Categories of Special Interest
Architectural Artistic Cultural Historical
In Use As
1760 - 1780
Terraced three-bay four-storey house, built c.1770, as one of six, having double-height return to rear (west) elevation. Now in commercial use. Slate roof having returns to rear, hipped to south and rear, terracotta ridge tiles, shared red brick chimneystack with clay pots, hidden behind rendered parapet wall with masonry coping. Hipped roof to return having clerestory roof light with timber finial having ball mount. Cast-iron rainwater goods to façade. Ruled-and-lined rendered wall to masonry plinth course over rendered fascia and rusticated ruled-and-lined render and render plinth course to ground floor. Red brick walls laid in Flemish bond to rear. Square-headed window openings to front elevation having masonry sills and two-over-two pane timber sliding sash windows, diminishing to upper floors. Steel grilles to windows to ground floor. Segmental-headed door opening with moulded masonry surround, engaged pilasters having recessed panels and scrolled consoles on plinth bases, supporting dentillated moulded lintel forming base for plain fanlight with fluted surround, with double-leaf timber panelled door on masonry platform, opening onto footpath. Wrought-iron railings on moulded granite plinth wall to south of door. Tiled floor to entrance hall, with round and square-headed door openings having moulded architrave surrounds and half-glazed timber panelled doors, with fanlight to round-headed doorway. Moulded cornices and bosses to ceilings throughout, restored to ground, first and second floors. Moulded timber tread ends to stairway. Timber architraves to windows and doors to upper floors.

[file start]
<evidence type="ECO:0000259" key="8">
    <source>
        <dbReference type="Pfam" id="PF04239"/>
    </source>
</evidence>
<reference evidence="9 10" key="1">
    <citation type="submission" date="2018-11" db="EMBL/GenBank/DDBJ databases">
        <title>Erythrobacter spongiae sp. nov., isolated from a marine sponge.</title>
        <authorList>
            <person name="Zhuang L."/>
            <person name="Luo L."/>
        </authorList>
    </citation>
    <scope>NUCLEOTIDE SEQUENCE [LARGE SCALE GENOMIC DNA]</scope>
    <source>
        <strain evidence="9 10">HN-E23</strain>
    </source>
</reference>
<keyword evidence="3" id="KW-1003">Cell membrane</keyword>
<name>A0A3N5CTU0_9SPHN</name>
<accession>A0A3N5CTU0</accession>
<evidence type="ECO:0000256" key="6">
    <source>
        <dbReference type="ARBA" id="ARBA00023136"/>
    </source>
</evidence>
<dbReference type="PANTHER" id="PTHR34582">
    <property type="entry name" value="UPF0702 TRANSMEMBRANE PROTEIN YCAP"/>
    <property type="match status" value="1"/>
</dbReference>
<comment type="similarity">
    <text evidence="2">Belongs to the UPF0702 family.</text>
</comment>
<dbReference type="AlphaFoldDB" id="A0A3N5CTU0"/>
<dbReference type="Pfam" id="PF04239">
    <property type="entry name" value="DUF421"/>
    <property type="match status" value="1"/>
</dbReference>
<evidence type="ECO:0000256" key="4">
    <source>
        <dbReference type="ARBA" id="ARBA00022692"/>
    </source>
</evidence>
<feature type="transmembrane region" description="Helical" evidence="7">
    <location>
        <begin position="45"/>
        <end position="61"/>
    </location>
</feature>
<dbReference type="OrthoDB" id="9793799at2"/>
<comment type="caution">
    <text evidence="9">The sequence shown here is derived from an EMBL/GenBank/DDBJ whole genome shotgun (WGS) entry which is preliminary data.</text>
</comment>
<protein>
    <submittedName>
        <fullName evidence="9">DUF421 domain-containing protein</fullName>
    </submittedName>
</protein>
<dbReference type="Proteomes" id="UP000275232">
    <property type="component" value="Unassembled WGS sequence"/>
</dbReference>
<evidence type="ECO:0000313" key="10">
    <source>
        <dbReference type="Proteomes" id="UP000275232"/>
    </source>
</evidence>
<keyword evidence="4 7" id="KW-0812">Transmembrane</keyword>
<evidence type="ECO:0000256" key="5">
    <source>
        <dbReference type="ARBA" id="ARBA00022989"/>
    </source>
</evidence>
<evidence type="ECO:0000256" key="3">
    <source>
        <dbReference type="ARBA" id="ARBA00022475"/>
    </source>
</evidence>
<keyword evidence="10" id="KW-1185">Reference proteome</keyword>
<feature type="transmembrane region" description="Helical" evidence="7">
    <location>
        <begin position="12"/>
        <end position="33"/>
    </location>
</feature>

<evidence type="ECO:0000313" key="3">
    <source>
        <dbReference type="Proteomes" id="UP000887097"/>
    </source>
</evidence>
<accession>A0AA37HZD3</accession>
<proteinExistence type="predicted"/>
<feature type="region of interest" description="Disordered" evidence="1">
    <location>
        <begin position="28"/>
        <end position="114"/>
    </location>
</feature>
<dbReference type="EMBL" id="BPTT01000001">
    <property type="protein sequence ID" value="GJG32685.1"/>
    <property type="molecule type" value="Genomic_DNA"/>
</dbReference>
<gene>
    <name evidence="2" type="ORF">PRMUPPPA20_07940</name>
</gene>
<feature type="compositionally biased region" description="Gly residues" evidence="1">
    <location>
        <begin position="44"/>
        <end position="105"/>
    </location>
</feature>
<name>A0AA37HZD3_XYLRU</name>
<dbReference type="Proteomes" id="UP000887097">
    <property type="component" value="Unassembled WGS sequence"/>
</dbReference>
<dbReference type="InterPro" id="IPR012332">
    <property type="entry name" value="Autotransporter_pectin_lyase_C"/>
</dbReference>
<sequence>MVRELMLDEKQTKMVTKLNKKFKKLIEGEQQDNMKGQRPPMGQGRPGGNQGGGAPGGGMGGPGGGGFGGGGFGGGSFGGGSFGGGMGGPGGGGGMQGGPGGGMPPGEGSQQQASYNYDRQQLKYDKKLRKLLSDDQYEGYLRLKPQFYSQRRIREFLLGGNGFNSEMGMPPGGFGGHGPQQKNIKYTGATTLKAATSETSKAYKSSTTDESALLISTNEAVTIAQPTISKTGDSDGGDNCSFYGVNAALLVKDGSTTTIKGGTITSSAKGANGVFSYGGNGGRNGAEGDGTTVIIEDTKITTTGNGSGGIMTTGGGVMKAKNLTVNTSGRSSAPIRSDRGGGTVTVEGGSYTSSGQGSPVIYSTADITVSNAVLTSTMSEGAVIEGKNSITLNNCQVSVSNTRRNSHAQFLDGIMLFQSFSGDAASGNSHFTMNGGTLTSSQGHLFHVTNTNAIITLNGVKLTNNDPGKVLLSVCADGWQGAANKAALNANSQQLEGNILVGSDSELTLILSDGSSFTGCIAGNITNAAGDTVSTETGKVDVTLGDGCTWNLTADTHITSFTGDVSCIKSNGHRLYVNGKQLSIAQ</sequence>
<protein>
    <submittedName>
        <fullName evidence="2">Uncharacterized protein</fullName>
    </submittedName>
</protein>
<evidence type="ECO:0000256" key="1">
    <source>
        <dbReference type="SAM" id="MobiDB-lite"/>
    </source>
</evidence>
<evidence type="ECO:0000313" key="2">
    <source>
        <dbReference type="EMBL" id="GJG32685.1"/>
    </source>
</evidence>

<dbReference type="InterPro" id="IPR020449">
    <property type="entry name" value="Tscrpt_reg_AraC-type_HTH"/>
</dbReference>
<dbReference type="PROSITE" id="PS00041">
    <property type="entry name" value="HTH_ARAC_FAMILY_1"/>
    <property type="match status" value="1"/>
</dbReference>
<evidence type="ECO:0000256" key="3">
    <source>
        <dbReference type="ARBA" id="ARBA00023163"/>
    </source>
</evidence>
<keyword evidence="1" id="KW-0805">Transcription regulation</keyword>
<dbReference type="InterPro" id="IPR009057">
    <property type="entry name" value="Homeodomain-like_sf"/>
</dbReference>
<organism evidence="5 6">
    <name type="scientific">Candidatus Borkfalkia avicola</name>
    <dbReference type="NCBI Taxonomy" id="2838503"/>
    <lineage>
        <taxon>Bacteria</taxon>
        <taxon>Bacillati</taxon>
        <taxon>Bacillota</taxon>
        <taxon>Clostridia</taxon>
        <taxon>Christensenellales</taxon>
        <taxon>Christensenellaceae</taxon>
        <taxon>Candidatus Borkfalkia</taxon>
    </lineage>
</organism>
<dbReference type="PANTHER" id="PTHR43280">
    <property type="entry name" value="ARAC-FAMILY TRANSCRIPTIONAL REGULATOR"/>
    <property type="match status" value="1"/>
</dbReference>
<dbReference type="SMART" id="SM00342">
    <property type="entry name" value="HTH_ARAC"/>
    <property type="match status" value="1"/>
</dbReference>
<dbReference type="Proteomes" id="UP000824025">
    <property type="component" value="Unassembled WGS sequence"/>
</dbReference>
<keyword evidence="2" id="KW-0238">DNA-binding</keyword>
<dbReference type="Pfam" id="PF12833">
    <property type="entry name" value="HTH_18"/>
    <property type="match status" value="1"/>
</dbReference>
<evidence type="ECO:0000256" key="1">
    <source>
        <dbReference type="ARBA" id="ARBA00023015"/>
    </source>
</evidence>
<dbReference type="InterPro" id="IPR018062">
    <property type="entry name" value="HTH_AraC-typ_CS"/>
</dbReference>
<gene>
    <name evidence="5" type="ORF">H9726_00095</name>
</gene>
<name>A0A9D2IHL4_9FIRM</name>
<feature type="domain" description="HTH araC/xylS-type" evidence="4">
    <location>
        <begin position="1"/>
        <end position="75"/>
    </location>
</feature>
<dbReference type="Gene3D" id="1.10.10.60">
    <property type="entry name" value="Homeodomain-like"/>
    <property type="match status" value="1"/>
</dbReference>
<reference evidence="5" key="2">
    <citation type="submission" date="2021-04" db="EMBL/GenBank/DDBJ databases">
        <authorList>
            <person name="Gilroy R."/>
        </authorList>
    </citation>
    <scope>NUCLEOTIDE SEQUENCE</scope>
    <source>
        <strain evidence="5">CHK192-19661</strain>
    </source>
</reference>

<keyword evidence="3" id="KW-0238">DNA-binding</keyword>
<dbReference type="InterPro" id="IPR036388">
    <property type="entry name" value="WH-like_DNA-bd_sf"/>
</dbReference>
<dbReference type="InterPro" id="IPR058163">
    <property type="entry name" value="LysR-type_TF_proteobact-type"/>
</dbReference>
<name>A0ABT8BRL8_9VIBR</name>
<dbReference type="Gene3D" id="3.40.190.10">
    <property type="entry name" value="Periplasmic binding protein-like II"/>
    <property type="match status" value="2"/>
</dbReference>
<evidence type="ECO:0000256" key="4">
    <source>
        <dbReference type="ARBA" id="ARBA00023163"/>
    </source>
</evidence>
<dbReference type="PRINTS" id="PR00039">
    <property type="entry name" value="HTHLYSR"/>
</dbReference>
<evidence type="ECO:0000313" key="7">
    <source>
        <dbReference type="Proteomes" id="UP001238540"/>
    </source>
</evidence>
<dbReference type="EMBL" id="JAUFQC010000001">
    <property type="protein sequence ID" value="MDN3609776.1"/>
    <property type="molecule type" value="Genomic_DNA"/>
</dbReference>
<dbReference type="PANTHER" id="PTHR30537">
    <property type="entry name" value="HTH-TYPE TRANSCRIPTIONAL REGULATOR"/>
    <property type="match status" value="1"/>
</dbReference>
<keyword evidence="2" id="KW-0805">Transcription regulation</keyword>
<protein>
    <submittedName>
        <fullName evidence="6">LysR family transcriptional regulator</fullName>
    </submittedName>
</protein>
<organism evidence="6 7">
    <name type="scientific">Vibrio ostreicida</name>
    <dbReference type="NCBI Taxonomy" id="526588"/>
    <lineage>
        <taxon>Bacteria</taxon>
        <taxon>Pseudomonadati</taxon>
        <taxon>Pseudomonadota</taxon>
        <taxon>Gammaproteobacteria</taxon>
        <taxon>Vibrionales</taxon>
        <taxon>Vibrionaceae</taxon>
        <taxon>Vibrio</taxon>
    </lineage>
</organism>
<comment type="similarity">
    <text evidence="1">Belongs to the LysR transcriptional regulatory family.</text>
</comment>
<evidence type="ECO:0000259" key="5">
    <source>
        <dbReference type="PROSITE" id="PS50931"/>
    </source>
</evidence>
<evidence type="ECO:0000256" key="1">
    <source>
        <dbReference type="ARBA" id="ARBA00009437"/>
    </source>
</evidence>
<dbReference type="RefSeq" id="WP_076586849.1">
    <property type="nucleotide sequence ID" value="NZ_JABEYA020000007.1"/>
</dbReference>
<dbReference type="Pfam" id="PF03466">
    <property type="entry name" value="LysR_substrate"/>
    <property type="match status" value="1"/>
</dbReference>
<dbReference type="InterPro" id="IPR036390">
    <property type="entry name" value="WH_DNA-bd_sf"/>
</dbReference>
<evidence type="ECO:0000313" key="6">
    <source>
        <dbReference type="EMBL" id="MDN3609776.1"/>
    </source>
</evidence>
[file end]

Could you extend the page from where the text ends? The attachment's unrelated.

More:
This house forms a component part of a terrace of six which were built by Ralph Ward c.1770 on the site of one of the two original detached houses on Capel Street, the hosue on this site built for Thomas Connolly, Speaker of the Irish House of Commons in the 1720s. The terrace is a rare example of formal street design in Dublin, having comprised an advanced six-bay centre flanked by four-bay wings, this building constituting an element of the advanced central bay, although recent reconstruction of 103-104 has left the latter flush with the original centrepiece. In 1884 this house became the first public library in the city, and the rear return was a top-lit reading room which was added by City Architect D.J. Freeman. Adding cultural interest to the street, it also makes an aesthetic and architectural contribution to the streetscape, retaining its timber sash windows throughout, as well as having much of its internal detailing carefully restored. The rusticated ground floor provides a contrast to the plain rendered façade, and the well-executed doorcase adds artistic interest.